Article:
Effects of gastric inhibitory polypeptide (GIP) and related analogues on glucagon release at normo- and hyperglycaemia in Wistar rats and isolated islets

Roslyn S. Cassidy, Nigel Irwin, Peter Flatt

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Glucose-dependent insulinotropic polypeptide (GIP) is an incretin hormone secreted by endocrine K-cells in response to nutrient absorption. This study has utilised numerous well-characterised dipeptidyl peptidase IV-resistant GIP analogues to evaluate the glucagonotropic actions of GIP in Wistar rats and isolated rat islets. Intraperitoneal administration of GIP analogues (25 nmol/kg body weight) in combination with glucose had no effect on circulating glucagon concentrations compared to controls in Wistar rats. However, plasma glucose concentrations were significantly (p<0.05 to p<0.001) lowered by the GIP-receptor agonists, N-AcGIP, GIP(Lys(37)) PAL and N-AcGIP(Lys(37))PAL. The GIP antagonist, (Pro(3))GIP, caused a significant (p<0.05) reduction in glucagon levels following concurrent administration with saline in Wistar rats. In isolated rat islets native GIP induced a significant (p<0.01) enhancement of glucagon release at basal glucose concentrations, which was completely annulled by (Pro(3))GIP. Furthermore, glucagon release in the presence of GLP-1, GIP(Lys(37))PAL, N-AcGIP(Lys(37)) PAL and (Pro(3))GIP was significantly (p<0.05 to p<0.001) decreased compared to native GIP in isolated rat islets. These data indicate a modest effect of GIP on glucagon secretion from isolated rat islets, which was not observed in vivo. However, the GIP agonists N-AcGIP, GIP(Lys(37))PAL and N-AcGIP(Lys(37))PAL had no effect on glucagon release demonstrating an improved therapeutic potential for the treatment of type 2 diabetes.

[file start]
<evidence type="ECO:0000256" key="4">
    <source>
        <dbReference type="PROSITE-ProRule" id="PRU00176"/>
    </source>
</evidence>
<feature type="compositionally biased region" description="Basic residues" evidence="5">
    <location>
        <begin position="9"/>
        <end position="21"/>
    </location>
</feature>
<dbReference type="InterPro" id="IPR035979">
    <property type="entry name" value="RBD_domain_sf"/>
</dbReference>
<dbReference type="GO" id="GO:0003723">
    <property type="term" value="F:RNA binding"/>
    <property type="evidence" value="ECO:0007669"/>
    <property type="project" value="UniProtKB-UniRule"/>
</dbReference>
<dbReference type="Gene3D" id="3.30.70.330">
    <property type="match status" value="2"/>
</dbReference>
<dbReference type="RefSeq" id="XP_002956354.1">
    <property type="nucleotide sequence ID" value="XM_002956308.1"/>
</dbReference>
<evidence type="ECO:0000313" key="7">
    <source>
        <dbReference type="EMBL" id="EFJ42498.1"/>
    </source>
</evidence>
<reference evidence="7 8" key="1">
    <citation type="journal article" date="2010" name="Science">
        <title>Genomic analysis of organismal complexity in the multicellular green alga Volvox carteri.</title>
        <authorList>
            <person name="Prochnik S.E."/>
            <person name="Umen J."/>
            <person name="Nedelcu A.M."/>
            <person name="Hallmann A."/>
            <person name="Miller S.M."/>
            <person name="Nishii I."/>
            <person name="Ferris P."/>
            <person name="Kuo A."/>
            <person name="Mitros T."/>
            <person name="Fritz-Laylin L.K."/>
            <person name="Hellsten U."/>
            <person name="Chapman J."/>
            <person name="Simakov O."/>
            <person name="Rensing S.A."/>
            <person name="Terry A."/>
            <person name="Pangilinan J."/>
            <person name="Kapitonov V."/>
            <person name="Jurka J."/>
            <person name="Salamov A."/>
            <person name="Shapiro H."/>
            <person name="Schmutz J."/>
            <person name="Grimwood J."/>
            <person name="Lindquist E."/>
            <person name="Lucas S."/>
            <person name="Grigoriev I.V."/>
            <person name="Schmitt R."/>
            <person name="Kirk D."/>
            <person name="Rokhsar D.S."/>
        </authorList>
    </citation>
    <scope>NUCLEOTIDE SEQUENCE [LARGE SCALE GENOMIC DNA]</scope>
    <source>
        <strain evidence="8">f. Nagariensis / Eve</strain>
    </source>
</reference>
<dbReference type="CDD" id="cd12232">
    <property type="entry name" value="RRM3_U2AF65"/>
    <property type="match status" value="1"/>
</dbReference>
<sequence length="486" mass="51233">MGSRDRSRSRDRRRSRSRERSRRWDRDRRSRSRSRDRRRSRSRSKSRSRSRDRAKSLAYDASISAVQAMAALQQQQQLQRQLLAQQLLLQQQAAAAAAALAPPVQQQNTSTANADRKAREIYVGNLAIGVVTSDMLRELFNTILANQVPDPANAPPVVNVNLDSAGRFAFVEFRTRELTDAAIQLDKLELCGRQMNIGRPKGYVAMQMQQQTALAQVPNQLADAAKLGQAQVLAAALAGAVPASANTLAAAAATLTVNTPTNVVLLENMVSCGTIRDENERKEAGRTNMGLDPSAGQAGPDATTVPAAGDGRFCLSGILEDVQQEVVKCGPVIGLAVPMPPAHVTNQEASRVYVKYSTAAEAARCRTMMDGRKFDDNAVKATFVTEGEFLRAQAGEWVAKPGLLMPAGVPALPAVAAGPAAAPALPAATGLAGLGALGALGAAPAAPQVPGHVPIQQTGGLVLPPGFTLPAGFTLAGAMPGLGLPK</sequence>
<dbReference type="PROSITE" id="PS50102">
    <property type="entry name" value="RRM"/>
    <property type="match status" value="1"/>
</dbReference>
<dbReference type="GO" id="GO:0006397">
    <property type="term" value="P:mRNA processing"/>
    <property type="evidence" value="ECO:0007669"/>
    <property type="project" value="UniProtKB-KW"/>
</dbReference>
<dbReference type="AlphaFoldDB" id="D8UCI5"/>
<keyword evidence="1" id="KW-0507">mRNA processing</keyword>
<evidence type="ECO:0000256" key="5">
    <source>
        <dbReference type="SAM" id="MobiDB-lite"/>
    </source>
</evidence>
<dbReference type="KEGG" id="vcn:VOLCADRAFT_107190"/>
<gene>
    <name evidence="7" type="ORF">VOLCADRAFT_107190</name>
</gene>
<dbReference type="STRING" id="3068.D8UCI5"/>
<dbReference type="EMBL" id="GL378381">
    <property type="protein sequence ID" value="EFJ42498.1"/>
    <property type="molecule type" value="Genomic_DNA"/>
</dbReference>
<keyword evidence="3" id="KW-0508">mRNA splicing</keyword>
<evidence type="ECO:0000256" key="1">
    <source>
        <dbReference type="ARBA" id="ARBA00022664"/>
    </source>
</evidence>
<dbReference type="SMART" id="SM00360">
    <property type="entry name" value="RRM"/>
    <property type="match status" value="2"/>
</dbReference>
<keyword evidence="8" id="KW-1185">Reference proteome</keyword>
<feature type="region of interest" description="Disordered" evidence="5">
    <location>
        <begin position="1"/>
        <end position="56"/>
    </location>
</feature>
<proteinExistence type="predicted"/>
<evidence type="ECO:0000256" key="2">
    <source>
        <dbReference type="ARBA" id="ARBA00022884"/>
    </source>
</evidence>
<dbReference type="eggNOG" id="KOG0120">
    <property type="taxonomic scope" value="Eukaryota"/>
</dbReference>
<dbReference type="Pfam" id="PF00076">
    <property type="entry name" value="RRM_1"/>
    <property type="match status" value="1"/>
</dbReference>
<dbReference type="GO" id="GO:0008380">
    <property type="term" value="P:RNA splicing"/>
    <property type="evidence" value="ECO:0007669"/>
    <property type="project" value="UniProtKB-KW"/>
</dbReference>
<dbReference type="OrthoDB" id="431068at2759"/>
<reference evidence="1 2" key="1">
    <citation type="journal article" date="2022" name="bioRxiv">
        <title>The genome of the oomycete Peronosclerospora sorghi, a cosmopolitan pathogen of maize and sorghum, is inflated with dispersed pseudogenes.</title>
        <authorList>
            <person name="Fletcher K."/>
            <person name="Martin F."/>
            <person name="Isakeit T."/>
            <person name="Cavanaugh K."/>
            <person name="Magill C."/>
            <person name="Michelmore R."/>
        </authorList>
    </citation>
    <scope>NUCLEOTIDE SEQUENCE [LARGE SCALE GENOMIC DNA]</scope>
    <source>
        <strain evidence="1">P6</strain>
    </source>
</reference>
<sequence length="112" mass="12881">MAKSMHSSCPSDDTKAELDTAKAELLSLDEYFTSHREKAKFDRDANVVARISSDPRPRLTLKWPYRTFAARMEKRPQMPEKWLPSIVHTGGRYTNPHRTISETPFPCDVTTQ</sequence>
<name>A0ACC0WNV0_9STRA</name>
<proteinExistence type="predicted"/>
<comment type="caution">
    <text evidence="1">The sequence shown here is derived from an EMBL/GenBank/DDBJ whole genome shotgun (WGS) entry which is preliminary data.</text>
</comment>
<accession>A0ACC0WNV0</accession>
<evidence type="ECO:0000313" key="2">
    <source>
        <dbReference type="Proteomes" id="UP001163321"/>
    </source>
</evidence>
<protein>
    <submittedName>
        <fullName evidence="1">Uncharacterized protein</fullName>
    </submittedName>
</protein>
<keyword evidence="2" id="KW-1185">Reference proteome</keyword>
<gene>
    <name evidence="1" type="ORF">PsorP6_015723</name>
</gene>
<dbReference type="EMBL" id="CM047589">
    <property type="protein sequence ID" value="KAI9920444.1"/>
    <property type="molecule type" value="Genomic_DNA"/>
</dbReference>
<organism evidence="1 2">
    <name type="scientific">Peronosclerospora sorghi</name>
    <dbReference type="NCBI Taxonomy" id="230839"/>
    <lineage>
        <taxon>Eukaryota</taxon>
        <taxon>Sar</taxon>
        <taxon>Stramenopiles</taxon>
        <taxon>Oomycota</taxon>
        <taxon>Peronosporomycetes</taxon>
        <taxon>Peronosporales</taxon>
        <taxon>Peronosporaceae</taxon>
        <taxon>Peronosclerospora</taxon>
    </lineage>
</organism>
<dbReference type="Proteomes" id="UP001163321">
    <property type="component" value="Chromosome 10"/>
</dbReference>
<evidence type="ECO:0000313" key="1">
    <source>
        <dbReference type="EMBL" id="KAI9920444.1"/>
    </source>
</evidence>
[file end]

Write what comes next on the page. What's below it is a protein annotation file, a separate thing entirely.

Original languageEnglish
Pages (from-to)189-193
JournalBiological Chemistry
Issue number2
Publication statusPublished - Feb 2008


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